The Lesson of the BBQ Larvae

Ursula - Pittsboro, North Carolina
Entered on November 19, 2008
Age Group: 30 - 50
Themes: question

I believe in the lesson of the BBQ Larva.

Bear with me a minute here.

Once upon a time, I went on a lengthy road-trip from North Carolina to California with a dear friend of mine. We were two single thirty-something women, and we were traveling with a giant fish sculpture in the backseat, for reasons which aren’t particularly relevant here.

The first part of the trip was good. We stopped in Alabama, where my friend’s parents live, and her stepmother was in full Southern hospitality mode, to the point of handing me a Mimosa in the shower. No one has ever handed me a Mimosa in the shower before. We went shoe shopping and got massages.

Then we drove across Texas.

Undoubtedly there are people who love Texas, and that is fine. I am not among them. For one thing, it never ends. You enter Texas, and you are there to stay for a good long time. The sign just inside the border says “El Paso – 895 miles.” You laugh hysterically, then remember that you’re going THROUGH El Paso, and the laughter gets real brittle real quick.

So we drove across Texas, and hours passed, and we were still in Texas.

We ate, and we switched drivers, and we were still in Texas.

Night fell, and we were still in Texas. We decided to drive all night, sleeping in shifts, to try and get Texas out of the way. And we were still in Texas.

I should mention at this point that I had a rather unpleasant bladder condition at the time, so that a single drop of fluid in my bladder made me want to run screaming into the desert, and I was drinking gallons of coffee in order to stay awake, with the end result that I had to pee once every fifteen minutes. Unfortunately there isn’t a rest stop or a gas station every fifteen minutes in Texas, so I was driving from off-ramp to off-ramp, marking my territory at the bottom, and all I had was a roll of paper towels to use, so that wasn’t fun for anybody.

And we were still in Texas.

My friend got a speeding ticket at 4 AM, and we were still in Texas.

We ate at an IHOP, looking like refugees from Bedlam, and we were still in Texas.

And then, at long last, we weren’t in Texas any more. We were in New Mexico, and I was so glad to finally be OUT of Texas that I stopped at the first crappy little tourist trap I saw—Trader Manuel’s Authentic Indian Souvenirs or something like that—and bought nearly a hundred dollars worth of cheap Southwestern art, from the pure joy of being Out of Texas.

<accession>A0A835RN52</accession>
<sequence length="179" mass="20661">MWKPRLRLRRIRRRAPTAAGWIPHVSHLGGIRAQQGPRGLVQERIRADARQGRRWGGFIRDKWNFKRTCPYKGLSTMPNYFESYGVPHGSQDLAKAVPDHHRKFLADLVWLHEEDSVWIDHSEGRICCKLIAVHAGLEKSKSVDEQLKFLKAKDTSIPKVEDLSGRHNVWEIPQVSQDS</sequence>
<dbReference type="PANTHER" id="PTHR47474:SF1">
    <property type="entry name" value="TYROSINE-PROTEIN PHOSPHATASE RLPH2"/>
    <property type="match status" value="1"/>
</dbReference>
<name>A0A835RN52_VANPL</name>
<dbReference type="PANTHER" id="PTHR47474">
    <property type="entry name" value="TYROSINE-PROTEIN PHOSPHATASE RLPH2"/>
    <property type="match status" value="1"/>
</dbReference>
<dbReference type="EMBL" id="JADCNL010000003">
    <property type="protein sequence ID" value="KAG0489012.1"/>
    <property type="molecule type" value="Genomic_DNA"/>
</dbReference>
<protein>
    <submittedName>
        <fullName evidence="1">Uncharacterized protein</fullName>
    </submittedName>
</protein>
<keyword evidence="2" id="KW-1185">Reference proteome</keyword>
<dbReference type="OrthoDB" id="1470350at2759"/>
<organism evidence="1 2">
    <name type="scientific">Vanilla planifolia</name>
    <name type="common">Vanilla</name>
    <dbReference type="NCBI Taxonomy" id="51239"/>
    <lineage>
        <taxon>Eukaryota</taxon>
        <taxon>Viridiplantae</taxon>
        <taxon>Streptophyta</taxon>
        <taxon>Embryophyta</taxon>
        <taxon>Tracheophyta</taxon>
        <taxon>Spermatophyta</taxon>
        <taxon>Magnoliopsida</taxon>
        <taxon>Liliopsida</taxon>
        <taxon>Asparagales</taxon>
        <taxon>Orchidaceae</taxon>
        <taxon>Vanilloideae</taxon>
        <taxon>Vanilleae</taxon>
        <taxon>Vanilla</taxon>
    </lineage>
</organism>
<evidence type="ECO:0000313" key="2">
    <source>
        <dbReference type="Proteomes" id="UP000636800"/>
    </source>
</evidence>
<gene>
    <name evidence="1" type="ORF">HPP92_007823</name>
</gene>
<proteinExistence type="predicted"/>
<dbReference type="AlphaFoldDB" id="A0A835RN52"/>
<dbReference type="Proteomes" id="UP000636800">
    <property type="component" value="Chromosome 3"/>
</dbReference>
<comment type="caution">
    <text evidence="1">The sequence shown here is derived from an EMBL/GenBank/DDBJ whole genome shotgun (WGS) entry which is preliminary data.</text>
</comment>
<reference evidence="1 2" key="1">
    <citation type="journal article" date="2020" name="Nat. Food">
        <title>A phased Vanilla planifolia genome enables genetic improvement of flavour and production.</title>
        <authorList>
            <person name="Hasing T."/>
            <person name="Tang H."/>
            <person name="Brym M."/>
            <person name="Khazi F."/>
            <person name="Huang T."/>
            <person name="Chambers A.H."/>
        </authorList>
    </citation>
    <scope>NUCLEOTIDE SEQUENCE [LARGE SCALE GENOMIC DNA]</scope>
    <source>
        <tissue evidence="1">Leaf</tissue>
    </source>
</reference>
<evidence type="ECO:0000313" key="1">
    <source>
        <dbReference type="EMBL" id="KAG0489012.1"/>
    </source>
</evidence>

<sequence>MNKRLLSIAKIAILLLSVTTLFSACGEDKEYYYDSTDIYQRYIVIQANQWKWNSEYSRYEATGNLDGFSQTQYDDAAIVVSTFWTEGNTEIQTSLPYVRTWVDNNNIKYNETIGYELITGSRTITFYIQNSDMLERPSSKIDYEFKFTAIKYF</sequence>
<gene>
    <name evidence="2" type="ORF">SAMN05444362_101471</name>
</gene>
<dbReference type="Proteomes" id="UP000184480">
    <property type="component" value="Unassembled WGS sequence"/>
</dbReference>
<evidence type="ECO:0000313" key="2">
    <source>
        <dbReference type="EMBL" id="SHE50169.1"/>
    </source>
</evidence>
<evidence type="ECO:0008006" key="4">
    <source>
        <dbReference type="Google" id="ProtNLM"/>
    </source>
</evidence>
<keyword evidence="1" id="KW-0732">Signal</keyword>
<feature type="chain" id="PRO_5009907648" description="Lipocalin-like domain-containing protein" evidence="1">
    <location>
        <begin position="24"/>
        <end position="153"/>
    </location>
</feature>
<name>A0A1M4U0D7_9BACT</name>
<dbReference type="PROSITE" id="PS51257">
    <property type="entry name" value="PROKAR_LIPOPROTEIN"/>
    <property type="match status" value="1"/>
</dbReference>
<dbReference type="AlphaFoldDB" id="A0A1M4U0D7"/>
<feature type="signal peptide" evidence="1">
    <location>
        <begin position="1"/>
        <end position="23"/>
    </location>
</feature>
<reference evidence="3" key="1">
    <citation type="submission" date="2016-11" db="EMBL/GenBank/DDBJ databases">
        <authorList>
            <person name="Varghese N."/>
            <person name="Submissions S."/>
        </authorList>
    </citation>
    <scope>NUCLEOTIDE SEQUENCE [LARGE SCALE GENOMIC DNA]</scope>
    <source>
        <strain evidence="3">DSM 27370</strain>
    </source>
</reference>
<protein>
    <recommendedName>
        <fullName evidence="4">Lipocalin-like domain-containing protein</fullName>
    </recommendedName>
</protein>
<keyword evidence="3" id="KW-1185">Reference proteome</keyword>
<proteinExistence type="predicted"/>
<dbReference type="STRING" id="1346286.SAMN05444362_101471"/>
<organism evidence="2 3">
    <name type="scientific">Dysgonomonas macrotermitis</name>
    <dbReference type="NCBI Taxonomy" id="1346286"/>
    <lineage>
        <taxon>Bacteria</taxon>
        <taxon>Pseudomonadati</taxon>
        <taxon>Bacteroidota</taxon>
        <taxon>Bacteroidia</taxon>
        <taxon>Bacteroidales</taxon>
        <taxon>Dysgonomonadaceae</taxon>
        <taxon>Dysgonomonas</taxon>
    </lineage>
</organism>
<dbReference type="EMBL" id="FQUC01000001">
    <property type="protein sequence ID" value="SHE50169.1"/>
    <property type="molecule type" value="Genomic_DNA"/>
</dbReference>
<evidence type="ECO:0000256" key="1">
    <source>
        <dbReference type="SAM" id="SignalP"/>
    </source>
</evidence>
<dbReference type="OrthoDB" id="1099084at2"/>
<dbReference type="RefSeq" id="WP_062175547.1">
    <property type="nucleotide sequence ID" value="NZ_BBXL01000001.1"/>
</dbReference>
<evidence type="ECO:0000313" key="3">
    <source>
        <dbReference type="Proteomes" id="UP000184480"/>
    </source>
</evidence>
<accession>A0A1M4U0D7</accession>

I had just bought a black leather cowboy hat, and I was eyeing the stuffed jackalopes with lust in my heart, when the clerk came up to me and said “You bought a hat! You get free larva!”

It is a sad fact of my life up to this point that “You get free larvae!” no longer merits even a batted eyelash. I looked at him. He held up a box that said “BBQ Larvae,” and looked at me with desperate hope.

Perhaps I have the kind of face that says “Tell me about your larvae.” It wouldn’t surprise me. “We got a shipment of these in,” he said sadly, “and we can’t even give ‘em away. They’re not bad…” He opened the box and poured out a handful of what looked like air-puffed mealworms. “They’re barbecue flavored, but no one wants them.” He ate one.

“I’ve got nothing to prove,” my friend said, backing away.

Apparently Texas had left me with something to prove, because I said “Hand ‘em over,” and tossed back a few BBQ Larvae. They tasted like…air. With barbecue flavoring.

And we drove on.

I have come to think that life is like this.

You go through life, and some parts of it are great, and some parts are awful and some parts drag on forever. Sometimes you get Mimosas in the shower, and sometimes you get speeding tickets instead. You spend a lot of time marking your territory and you don’t get nearly enough sleep, and you eat a lot of bad food and occasionally you go shoe shopping. Sometimes you’re crabby and sometimes you laugh like a loon. And at the end…well…I don’t believe anybody really knows what happens at the end. Plenty of people claim to, but I suspect it’s all just hope and doctrine and wishful thinking.

I believe that whatever it is, it’s probably nothing like we expect. I suspect that it’s something that only makes sense when you’re looking at it from the other side. Maybe it’s unknowable, and maybe it’s just bizarre.

And y’know, some little part of me won’t be entirely surprised if St. Peter or Buddha or the merciful Ganesh comes out from behind the glowing white light, perhaps with a stuffed jackalope tucked under one arm, and holds up a tiny box and says “You had a life! You get free larvae!”